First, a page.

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VORRIUS v. HARVEY

August 30, 1983

THOMAS VORRIUS, Plaintiff, against ROBERT T. HARVEY, Defendant. K


The opinion of the court was delivered by: DUFFY

OPINION & ORDER

KEVIN THOMAS DUFFY, D.J.:

 On April 1, 1981 plaintiff Thomas Vorrius brought a class action suit against defendants Nelson Ghun & Associates, Inc. ("Nelson Ghun"), a registered commodity trading advisor, Hak S. Ghun, the former president of Nelson Ghun, and Robert T. Harvey, the former general sales manager of Nelson Ghun. The complaint is based on Vorrius' alleged $10,000 investment in a participation offered by Nelson Ghun. The first four counts of the complaint allege that the defendants failed to register this participation in violation of section 12(1) of the Securities Act of 1933 ("1933 Act") (Count 1); failed to file a "further state notice" or other filing of the participation in violation of the Martin Act (Count 2); made material misrepresentations and omissions that constituted violations of sections 17(a)(1) and 17(a)(2) of the 1933 Act, section 10(b) of the Securities Exchange Act of 1934 ("1934 Act"), the Martin Act, and amounted to common law fraud (Count 3); and defrauded the plaintiff in violation of section 17(a)(3) of the 1933 Act, section 10(b) of the 1934 Act and the Martin Act (Count 4). The final count, Count 5, alleges that the close of Nelson Ghun's business operations breached its contract with the plaintiff. A default judgment was entered on August 18, 1982 against defendants Nelson Ghun and Hak S. Ghun. This judgment resolved Count 5 of the complaint, which was brought solely against defendant Nelson Ghun. A one day bench trial was held before me on February 10, 1983, to resolve the first four counts of the complaint still pending against the remaining defendant Harvey. The following shall constitute my findings of fact and conclusions of law.

 FACTS

 Thomas Vorrius, a 1976 graduate of St. Peters College, worked for a computer accessory company before he joined Nelson Ghun in mid-summer of 1980. Plaintiff was hired as a sales trainee to sell commodity managed accounts. His job essentially was to solicit customers for commodity accounts that Nelson Ghun would manage.Defendant Robert Harvey was Mr. Vorrius' supervisor. Mr. Harvey, a 1969 graduate of Georgia Tech, worked for International Nickel of Canada and in the real estate business before joining Nelson Ghun as a sales trainee in January, 1980. He was promoted to salesmen in mid-February 1980 and in June of 1980 he was further promoted to sales manager and placed in charge of twenty salesmen, including Vorrius. In August of 1980, Hak Ghun announced to the employees of Nelson Ghun that Robert Harvey had made a sizeable investment in the company. On August 15, 1980, Robert Harvey entered into a loan and employment agreement with Nelson Ghun providing that Harvey would lend the company $70,000. Plaintiff's Exhibit 2. Vorrius, after learning of this investment, approached Harvey to discuss the nature of Harvey's loan. After numerous discussions with Harvey in September and early October of 1980, Vorrius assumed $10,000 of Harvey's loan.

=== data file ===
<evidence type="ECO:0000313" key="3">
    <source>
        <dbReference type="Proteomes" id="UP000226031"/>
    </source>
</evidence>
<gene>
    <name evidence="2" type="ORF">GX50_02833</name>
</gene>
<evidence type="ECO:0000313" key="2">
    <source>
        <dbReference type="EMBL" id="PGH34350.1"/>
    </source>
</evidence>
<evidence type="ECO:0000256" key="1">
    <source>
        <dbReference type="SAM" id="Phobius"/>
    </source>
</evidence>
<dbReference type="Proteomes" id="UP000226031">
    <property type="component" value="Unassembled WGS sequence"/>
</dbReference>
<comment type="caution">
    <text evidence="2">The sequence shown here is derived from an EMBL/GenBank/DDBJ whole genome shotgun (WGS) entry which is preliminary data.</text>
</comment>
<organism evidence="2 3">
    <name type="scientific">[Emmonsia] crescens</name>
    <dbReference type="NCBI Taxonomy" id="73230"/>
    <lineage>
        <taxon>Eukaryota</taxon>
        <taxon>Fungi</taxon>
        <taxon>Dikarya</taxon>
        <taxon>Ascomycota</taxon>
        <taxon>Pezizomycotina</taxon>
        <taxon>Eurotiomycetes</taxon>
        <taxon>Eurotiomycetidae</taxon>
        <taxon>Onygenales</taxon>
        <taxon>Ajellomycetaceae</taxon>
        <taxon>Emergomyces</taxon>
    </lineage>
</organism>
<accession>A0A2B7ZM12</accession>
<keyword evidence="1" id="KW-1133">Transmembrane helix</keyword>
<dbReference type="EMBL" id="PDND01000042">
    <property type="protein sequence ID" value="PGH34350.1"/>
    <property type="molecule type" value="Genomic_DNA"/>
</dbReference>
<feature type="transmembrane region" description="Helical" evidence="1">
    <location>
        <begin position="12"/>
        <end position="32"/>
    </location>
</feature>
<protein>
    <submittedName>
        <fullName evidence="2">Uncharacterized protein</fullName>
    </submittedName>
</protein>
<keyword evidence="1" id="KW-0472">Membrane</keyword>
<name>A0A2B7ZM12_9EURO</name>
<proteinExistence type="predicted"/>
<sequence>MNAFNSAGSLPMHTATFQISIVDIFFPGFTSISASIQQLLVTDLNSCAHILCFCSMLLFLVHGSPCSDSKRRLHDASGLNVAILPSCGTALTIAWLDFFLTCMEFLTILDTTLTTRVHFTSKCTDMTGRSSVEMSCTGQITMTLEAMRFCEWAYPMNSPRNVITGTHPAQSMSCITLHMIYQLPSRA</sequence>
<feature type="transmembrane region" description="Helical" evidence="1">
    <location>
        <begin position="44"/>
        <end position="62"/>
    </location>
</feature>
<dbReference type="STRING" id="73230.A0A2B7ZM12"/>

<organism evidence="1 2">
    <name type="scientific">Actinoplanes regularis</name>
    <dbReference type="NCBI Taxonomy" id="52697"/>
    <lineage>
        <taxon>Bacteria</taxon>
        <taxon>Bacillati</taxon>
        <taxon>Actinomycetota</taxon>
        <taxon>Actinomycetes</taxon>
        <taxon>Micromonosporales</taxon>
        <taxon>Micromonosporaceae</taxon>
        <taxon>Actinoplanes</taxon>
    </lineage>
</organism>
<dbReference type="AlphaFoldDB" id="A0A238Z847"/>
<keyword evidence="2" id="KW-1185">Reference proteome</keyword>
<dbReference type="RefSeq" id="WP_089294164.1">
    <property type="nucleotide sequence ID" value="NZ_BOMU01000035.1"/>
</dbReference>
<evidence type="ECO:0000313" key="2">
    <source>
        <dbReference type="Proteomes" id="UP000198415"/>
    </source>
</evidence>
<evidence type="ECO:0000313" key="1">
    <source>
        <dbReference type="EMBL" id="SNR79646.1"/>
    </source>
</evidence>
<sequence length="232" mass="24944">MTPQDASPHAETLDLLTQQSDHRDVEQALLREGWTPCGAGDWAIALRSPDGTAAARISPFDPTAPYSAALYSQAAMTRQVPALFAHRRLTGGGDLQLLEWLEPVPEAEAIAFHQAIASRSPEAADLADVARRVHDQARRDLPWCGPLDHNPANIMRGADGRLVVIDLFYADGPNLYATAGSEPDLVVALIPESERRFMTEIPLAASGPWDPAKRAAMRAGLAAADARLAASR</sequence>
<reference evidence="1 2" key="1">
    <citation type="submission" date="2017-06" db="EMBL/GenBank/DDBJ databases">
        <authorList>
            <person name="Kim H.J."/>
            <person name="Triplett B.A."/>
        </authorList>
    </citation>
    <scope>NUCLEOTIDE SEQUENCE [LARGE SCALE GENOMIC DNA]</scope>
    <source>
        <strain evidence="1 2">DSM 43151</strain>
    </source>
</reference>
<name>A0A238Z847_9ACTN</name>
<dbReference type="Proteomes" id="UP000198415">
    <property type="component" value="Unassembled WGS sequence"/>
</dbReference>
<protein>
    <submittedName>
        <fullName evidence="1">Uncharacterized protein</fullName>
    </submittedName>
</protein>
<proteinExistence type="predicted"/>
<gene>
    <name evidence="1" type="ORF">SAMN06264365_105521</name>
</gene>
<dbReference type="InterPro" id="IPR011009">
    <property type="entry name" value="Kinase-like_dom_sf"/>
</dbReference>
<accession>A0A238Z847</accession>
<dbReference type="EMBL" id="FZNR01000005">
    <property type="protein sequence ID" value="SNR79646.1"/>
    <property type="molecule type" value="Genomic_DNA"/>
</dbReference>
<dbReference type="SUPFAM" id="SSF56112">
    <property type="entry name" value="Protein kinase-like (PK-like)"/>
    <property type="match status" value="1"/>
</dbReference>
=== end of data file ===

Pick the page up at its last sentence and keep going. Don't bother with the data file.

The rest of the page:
Plaintiff's Exhibit 1, dated October 8, 1980, is a receipt signed by Robert Harvey, as Director of Operations of Nelson Ghun, acknowledging the receipt of $10,000 from Vorrius and enumerating the terms of the agreement. This document provides that Vorrius will receive

 Fourty [sic] cents per each round turn trade effected on all our existing or future commodity interest accounts each month for a total of one year fromthe date hereof, regardless of when said accounts were opened or contributed to by our client.

 In the event that payee has not received a minimum of $10,000 with interest thereon computed at the rate of 24% per annum by November 1, 1981, then the balance of $10,000. with interest as aforesaid less the amount paid shall be due and payable.

 Plaintiff's Exhibit 1.

 Vorrius' purchase of the loan participation in Nelson Ghun coincided with a more general sales pitch by the defendant company. Nelson Ghun, in an attempt to raise money, offered private placements to certain customers. The private placements were available in $5,000 increments and provided for 20 cents per trade and a minimum of a 24 percent return on the investment at the end of the year. The combination of the private placements being offered by Nelson Ghun and the loan agreement between Harvey and Nelson Ghun indicated the company's need to raise money.

 On December 15, 1980, Nelson Ghun closed its doors and filed for bankruptcy. Mr. Vorrius never received either a return on h is principal or the principal itself. This lawsuit was commenced on April 1, 1981, to recover $10,000 plus the 24 percent interest owed pursuant to the contract between the parties.

 Vorrius, who testified in support of his case, contends that he was unaware of the loan of $10,000 from Harvey and Nelson Ghun documented in plaintiff's Exhibit 2. He argues instead that he believed that he had purchased one of the private placements being offered to Nelson Ghun customers and employees. He further contends that this private placement was a security and that the failure of Nelson Ghun and Harvey to treat the private placement as a security violated a plethora of federal and state securities statutes.

 Harvey, who testified in his defense, argues that the loan participation purchased by Vorrius was not a security and alternatively that Harvey was not a "controlling person" of Nelson Ghun ...


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